Thrifting a Vintage Tweed Coat, Part I
Autumn in New Orleans snuck up on the Gentleman this year. One day I was sweating in 96 degree weather, and the next I woke up to a brisk 55 degree morning. With this abrupt change in climate, I decided that it was time to pull out my fall wardrobe. I was excited because autumn is probably my favorite season for dressing. I love the classic looks that you can put together with sweaters, vests, sport jackets and scarves. They don’t get lost under a heavy wool coat the way they do in the winter. Instead, you can casually layer them on or take them off as you go in and out of doors.
Looking through my fall wardrobe, The Gentleman found one conspicuous hole that he had been hoping to close for the last few years. I wanted a classic tweed coat. Tweed sport coats, however, are not cheap to purchase new. J.Crew’s tweed sport coats start around $265 and Brooks Brothers’ are even more expensive. Tweed coats, luckily, seem like a perfect candidate for purchase for a thrift store. They last forever and only look better with age.
I visited a couple of local New Orleans thrift stores but couldn’t find quite what I was looking for. Fortunately, the internet yielded a solution. A few months ago I mentioned how I often turn to internet clothing forums for advice when I have a question that I don’t know the answer to. Many of these sites also feature buying and selling boards. I’ve had a lot of good luck with the men’s clothing buying and selling board on Styleforum.net and was able to find an excellent vintage tweed sport coat for around $40. I highly recommend checking this board regularly. You can find insanely good deals on barely used items.
I was extremely impressed with my tweed coat when it arrived in the mail. It’s a great rustic brown Harris tweed with a faint windowpane pattern. It features narrower lapels and a traditional three-roll-two button design (a three button jacket where only the middle button is designed for fastening). It’s exactly what I was looking for. The coat is from a company called Andover Traditional which, according to the seller, sold menswear for many decades but no longer exists. The seller believes that the coat dates to the 1960s.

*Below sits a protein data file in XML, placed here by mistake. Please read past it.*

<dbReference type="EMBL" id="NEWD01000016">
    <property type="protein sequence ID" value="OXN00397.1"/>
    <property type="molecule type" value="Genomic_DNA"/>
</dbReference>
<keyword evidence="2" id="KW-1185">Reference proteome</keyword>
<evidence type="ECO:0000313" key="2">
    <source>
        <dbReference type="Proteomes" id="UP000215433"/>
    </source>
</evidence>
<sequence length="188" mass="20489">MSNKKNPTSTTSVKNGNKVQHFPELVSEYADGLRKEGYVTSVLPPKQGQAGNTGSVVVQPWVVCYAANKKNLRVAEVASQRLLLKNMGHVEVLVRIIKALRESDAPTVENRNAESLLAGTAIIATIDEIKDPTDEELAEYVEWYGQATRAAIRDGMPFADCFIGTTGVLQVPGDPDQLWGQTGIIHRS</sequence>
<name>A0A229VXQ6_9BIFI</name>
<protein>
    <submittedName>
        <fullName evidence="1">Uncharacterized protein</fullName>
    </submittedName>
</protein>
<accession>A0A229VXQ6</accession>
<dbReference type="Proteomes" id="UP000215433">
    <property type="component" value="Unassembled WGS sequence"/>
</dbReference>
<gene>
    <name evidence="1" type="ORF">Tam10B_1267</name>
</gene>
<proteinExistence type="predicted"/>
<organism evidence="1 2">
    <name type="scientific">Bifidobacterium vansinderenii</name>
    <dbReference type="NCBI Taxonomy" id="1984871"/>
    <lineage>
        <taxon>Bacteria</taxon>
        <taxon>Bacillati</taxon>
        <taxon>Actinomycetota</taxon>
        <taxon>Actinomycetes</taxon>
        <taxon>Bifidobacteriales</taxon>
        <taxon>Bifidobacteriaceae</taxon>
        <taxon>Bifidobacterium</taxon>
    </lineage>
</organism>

While the jacket is a classic piece that I’m looking forward to wearing for many years, it will need alterations. Taking a sport coat to a tailor is a very important step that many gentlemen neglect to do. After purchasing a sport coat or suit jacket, alterations will usually need to be made, especially if the piece has been thrifted.
In the photos you can see the alternations that I think need to be made. The sleeves will need to be shortened. A jacket should allow about a quarter inch to a half inch of shirt cuff to be seen when the wearer is standing up with his arms at rest. Here the sleeves are extending down to my hands. The jacket is also a bit baggy around the waist. I’m unsure if I should have it taken in or not. This jacket is a “sack” design, a traditional New England cut that is a bit looser. I’ll definitely speak to my tailor about whether it should be taken in when I visit him this week.
Next week I hope to have the jacket back from the tailor and I’ll post photos of the results so you can see what it will look like as part of a full autumn outfit.